1

It's been my experience that no, createrepo cannot recursively walk a directory tree. You therefore have to flatten your repo's directory structure. I usually use this type of looping construct in my repo building script. destdir="/path/to/my/yum-repos/Fedora/14" for arch in i386 x86_64 noarch; do printf "\n\n==== creating repo: %-50s [%-s]\n" $destdir ...


1

No, updating a disabled service with yum should not re-enable it. I suspect however that you never actually stopped the service - doing systemctl disable just stops it starting automatically the next time you boot. If the service is already running then it won't stop it - you need to do systemctl stop for that. So if you just disabled it, and you haven't ...


2

Try using YUM's shell transactions: # yum shell > > remove <package> > repo disable <repo ID of not required package> > install <package> > run


4

Python is required by many of the Linux distributions. Many system utilities the distro providers combine (both GUI based and not), are programmed in Python. The version of python the system utilities are programmed in I will call the "main" python. For Ubuntu 12.04 e.g. this is 2.7.3, the version that you get when invoking python on a freshly installed ...


3

Technically, i686 is actually a 32-bit instruction set (part of the x86 family line), while x86_64 is a 64-bit instruction set (also referred to as amd64). From the sound of it, you have a 64-bit machine that has 32-bit libraries for backwards compatibility. That should be totally fine.


0

If you dig i686 in Wikipedia, Wikipedia will tell you clues that the i686 microarchitecture is considered as a x86 extension. In general all x86 architectures are considered similar, and the x86_64 (or maybe amd64) architecture is considered in another microarchitectures group.


0

My solution was similar to @slm's but I used SOCKS instead because it is simpler and required no proxy installation on the server or client. Run all commands on the computer with restricted acccess. in yum.conf set the proxy as follows proxy=socks5h://localhost:1080 from a terminal type ssh -D 1080 YOUR_USER@YOUR_SERVER_WITH_FULL_WEB_ACCESS press ...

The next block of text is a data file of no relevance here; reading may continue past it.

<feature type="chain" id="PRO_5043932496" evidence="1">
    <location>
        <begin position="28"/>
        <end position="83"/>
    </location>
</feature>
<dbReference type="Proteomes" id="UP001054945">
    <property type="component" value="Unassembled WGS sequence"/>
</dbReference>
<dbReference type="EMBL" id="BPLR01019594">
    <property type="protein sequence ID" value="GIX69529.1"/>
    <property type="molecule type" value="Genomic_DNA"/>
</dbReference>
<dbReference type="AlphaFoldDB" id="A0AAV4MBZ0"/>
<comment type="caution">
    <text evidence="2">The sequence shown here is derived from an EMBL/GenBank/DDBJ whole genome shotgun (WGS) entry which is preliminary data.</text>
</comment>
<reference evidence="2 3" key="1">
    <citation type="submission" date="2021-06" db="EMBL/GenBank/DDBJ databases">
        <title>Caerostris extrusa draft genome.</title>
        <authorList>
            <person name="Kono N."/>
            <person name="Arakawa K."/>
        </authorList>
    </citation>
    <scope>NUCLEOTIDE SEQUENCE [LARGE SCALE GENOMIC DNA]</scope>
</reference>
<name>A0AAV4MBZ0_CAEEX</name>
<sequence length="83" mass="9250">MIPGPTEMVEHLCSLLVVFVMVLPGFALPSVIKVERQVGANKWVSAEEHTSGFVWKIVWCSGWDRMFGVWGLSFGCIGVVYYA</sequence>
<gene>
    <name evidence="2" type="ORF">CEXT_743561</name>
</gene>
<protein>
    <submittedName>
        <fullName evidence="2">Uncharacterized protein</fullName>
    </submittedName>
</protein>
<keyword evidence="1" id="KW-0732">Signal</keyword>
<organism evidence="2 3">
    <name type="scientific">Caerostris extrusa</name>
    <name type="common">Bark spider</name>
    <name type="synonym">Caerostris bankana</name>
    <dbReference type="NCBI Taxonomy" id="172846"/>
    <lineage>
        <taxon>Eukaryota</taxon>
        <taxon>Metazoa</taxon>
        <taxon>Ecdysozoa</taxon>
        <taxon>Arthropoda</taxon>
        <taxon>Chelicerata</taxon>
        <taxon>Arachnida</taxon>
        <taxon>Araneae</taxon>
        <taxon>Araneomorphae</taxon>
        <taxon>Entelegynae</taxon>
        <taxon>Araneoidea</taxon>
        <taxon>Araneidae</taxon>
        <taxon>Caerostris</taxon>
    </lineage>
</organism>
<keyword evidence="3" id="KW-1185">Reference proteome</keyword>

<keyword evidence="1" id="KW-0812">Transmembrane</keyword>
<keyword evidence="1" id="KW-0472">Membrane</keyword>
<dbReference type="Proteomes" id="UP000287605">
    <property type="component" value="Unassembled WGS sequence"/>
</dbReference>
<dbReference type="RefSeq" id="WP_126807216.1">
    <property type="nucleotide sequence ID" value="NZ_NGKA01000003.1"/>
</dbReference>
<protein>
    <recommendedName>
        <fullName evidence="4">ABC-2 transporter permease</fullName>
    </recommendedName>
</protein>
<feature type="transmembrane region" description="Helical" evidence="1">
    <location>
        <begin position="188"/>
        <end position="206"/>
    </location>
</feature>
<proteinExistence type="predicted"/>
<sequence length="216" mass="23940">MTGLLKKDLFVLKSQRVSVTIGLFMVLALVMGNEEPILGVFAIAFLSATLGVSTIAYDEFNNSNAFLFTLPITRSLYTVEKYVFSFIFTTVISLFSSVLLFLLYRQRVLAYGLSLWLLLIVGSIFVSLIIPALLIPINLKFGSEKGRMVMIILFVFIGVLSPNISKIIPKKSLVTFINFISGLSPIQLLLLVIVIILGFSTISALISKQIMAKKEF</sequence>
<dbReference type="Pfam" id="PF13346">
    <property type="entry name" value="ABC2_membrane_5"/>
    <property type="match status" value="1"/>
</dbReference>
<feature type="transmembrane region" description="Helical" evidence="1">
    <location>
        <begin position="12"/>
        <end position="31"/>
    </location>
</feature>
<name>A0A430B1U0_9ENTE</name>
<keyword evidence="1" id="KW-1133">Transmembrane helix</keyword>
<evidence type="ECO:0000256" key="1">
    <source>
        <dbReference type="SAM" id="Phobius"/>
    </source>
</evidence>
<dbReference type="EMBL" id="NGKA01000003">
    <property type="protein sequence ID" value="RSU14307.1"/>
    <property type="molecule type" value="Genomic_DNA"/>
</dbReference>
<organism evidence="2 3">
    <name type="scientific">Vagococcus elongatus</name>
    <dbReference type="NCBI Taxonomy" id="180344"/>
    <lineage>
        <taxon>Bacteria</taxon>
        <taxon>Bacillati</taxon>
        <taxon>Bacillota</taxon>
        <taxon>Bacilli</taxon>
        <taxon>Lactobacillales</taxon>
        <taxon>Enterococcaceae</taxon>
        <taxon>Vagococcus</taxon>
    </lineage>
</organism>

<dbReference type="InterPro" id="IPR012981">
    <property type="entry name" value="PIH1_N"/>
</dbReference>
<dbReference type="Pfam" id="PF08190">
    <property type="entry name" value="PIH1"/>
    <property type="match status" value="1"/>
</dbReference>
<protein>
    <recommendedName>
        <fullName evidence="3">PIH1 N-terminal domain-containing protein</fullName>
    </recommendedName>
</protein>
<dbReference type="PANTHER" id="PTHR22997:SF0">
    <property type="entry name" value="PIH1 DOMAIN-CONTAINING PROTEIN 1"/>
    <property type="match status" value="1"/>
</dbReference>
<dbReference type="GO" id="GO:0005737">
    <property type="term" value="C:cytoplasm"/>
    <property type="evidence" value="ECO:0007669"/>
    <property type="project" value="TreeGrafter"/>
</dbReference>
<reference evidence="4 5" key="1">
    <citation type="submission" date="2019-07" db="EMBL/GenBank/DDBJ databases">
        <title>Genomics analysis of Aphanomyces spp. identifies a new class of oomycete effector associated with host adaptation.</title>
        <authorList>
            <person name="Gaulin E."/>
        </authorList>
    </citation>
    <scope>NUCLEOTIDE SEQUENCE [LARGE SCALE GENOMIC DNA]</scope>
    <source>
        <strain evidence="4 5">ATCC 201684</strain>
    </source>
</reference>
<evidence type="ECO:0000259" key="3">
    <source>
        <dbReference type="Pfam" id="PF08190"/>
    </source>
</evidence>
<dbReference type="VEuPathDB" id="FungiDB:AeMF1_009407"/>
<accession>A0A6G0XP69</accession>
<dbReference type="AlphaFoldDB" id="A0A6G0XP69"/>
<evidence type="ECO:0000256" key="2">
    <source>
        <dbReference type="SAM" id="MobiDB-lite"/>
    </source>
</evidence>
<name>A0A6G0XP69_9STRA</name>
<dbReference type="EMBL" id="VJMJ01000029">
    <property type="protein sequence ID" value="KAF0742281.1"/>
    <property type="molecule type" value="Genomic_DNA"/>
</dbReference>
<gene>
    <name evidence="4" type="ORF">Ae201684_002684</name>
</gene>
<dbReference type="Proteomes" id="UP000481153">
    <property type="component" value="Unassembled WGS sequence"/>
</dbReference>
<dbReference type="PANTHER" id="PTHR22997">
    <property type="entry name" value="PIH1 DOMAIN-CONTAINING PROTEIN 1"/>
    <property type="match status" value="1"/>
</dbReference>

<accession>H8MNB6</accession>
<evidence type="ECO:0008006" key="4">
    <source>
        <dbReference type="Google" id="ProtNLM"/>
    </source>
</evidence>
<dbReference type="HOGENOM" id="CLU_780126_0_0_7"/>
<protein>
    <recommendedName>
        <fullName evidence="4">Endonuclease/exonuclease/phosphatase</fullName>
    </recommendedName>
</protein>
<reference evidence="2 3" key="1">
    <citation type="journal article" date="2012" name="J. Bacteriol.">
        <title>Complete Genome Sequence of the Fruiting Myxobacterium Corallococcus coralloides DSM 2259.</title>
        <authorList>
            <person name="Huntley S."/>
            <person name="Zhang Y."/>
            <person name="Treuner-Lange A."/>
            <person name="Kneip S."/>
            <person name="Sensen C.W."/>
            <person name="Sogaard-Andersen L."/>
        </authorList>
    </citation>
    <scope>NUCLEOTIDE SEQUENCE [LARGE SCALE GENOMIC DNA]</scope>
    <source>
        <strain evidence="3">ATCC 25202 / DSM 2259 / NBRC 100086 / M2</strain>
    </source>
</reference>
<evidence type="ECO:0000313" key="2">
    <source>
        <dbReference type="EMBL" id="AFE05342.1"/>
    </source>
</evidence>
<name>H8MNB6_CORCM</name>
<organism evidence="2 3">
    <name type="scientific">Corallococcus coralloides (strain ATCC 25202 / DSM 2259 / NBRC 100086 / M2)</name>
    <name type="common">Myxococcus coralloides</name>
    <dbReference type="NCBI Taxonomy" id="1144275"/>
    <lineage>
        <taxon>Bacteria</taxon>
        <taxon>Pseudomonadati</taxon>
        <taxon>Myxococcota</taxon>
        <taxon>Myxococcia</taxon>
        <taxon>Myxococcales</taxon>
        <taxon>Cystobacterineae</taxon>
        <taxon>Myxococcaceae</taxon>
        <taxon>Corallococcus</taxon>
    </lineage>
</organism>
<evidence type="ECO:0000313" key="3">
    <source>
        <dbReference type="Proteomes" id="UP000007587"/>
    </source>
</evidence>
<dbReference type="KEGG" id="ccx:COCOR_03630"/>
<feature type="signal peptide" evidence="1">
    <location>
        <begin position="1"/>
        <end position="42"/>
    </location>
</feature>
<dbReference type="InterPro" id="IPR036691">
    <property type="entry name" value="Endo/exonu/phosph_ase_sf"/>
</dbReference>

0

Unfortunately, Fedora 20 doesn't have the Python 3 version of this library, but Fedora 21 has it (see RPM SPEC commit). As a side note, while the Fedora Packages web page for python3-pandas might lead you think that it's available for Fedora 20 and 19, it's not. I've reported a bug about this.


0

Add this line to /etc/yum.conf and make sure to use the expected protocol (not http): ... proxy=socks5h://localhost:1080 ...


0

I'm answering from the perspecting of apt, but I believe this is all the same for yum. Updates are fetched over HTTP or FTP, not HTTPS. The idea is that the payload doesn't need to be encrypted, only unmodified, so "sufficient" security is achieved by a PGP signature on the index. But the replay attack is a problem! In order to be scalable, updates and ...


1

You should be able to proxy YUM's traffic over the SSH connection like so: add to the /etc/yum.conf on the protected server: proxy=http://127.0.0.1:8080 from the server with normal inbound/outbound ssh access: $ ssh -R 8080:ssh.server:8080 user@protected.server On the server where you want to run YUM commands: $ yum update References Port Forward ...


0

The major differences between YUM and RPM are that yum knows how to resolve dependencies and can source these additional packages when doing its work. Though rpm can alert you to these dependencies, it is unable to source additional packages. As to installing vs. upgrading. Both tools can perform an install, and RPM will even allow you to install multiple ...


1

This is pretty pervasive information on the internet, assuming you know what to search for. You need to setup a local YUM repository using server1. Details are described here: Setup Local Yum Repository on CentOS / RHEL / Scientific Linux 6.4 The general approach is that you'll need either an FTP server or HTTP server which can access the directory where ...


2

The only way I found so far is vimdiff:


0

The easiest way to fix your problem is to manually install the package (which yum has downloaded into /var/cache/yum/... somewhere) using rpm -Uvh --replacefiles However you likely have some more "fumbling attempts" ;-) to clean up. Try doing rpm -qa --last | more to see recent activity. You also should check for duplicated installations.


1

If the packages are already installed, yes you have to erase and reinstall using --relocate. The --relocate operates only during installation (though there is no important reason that the relocated paths could not be changed after an install, just noone has bothered, its quite easy to erase and reinstall).


0

So you have unsatisfied dependencies that you need to stub out. Make a dummy package that supplies the missing Provides: is the general approach. (aside) RPM5 (this isn't you) also permits Requires: to be stubbed out using a configuration file /etc/rpm/sysinfo/Providename.